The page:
The factors inputted into the simulation were based on the properties of well-known network cells in the cerebellum and of inhibitory cells from our experiments. Each neuron in the simulated network was thought asan integrated-fire cell model in single compartment. Excitatory synaptic events were as steady inter-event intervals (5~10ms). Functional properties for individual neurons to be inputted in a simulated network were based on our experimental data (Table 1).
Table 1: Physiological properties for cerebellar Purkinje cells and deep nucleus cells
Deep nucleus cells
AP threshold potentials (mV)
To a role of ligand-gated ion channels in synaptic transmission, AMPAR and NMDAR mediated excitatory synapse activation, and GABAAR works for inhibitory synapses. Postsynaptic conductance was function as a sum of two exponentials (Equation 1) . The values of synaptic conductance inputted into our simulated network were listed in Table 2 .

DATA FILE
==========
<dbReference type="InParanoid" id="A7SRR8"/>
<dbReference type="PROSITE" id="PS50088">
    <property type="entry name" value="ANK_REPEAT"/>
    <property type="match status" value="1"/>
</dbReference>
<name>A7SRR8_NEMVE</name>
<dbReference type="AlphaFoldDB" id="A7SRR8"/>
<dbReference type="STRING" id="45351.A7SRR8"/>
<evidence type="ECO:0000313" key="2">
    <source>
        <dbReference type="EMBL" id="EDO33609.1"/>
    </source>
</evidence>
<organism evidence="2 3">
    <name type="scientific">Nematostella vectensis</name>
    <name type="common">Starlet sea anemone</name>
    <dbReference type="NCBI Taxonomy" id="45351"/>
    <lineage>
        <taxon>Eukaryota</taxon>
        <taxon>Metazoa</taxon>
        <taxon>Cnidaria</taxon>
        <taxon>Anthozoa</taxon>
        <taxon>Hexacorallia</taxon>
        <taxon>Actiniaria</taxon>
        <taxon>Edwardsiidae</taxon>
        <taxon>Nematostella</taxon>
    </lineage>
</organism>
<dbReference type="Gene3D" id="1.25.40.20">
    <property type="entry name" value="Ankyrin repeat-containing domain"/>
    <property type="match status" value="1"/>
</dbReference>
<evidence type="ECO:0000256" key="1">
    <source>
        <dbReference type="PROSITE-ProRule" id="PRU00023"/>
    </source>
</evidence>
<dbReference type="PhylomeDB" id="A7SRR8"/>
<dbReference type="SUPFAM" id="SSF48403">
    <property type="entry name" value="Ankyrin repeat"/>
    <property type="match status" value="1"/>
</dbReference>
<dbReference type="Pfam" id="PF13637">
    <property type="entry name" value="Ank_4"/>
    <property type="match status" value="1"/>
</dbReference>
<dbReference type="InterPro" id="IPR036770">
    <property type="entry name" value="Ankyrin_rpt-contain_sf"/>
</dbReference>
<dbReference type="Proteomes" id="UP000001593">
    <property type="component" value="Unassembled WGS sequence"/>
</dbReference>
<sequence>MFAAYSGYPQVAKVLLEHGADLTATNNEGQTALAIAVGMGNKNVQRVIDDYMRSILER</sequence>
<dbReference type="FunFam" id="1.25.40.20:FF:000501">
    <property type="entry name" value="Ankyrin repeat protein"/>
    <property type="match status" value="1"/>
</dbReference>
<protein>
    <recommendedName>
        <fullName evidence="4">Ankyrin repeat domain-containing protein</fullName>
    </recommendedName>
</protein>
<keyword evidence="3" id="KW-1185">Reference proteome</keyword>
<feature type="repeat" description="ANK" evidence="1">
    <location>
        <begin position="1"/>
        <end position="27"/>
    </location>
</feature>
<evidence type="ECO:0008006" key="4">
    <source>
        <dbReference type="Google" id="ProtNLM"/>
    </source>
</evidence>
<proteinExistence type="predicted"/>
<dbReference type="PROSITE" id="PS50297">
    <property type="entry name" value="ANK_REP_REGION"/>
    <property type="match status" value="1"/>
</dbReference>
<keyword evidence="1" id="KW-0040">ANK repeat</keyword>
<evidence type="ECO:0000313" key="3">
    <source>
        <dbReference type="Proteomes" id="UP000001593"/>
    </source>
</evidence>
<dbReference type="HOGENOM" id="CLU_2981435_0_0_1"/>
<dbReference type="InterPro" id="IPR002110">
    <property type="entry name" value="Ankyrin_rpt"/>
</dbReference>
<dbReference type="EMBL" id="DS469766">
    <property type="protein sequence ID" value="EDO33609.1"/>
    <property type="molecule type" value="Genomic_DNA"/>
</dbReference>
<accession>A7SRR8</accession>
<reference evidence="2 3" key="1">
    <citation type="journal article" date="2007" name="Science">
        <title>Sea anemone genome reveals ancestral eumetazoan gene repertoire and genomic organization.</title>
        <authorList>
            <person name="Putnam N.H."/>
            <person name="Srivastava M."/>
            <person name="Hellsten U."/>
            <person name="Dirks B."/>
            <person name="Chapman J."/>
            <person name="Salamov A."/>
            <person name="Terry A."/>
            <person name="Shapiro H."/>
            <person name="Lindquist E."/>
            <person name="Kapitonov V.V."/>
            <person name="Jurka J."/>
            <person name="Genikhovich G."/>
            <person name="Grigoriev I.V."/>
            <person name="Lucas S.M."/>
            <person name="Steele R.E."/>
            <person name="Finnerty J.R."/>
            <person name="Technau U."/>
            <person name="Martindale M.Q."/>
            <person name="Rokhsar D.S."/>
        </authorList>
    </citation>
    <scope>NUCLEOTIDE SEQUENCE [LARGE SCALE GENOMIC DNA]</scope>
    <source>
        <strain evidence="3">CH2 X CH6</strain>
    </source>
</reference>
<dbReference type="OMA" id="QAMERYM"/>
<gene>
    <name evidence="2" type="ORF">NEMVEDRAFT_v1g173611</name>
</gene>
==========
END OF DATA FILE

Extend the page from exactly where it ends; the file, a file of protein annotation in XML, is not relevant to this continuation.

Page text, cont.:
Table 2: Functional dynamics of ligand-gated receptor channels in the synapses
Types of receptors
In our simulation about the fidelity of spike propagation on axons in response to spike frequency, a relationship between spike frequency and propagation fidelity followed Equation 2, whose values were taken from Figure 1E. In this equation, f50 represents spike frequency caused 50% failure of action potential propagation and b is a constant. The parameters of Equation 2 were listed in Table 3.
Table 3: Parameters of action potential propagation fidelity
Types of cells
Deep nucleus cell
Yang, Chen and Ge worked on experiments and data analyses, Qian worked on computational simulation, Chen drawn illustration in bottom panel of Figure 1A and Wang contributed to project design and paper writing.
We thank Dr. David Linden’s critical reading and suggestions before submission. This study is funded by the grants from National Basic Research Program (2013CB531304 and 2016YFC1307101) and Natural Science Foundation China (81671071 and 81471123) to Jin-Hui Wang.
CONFLICTS OF INTEREST
All authors have read and approved the final version of manuscript, and claimed no conflicts interest.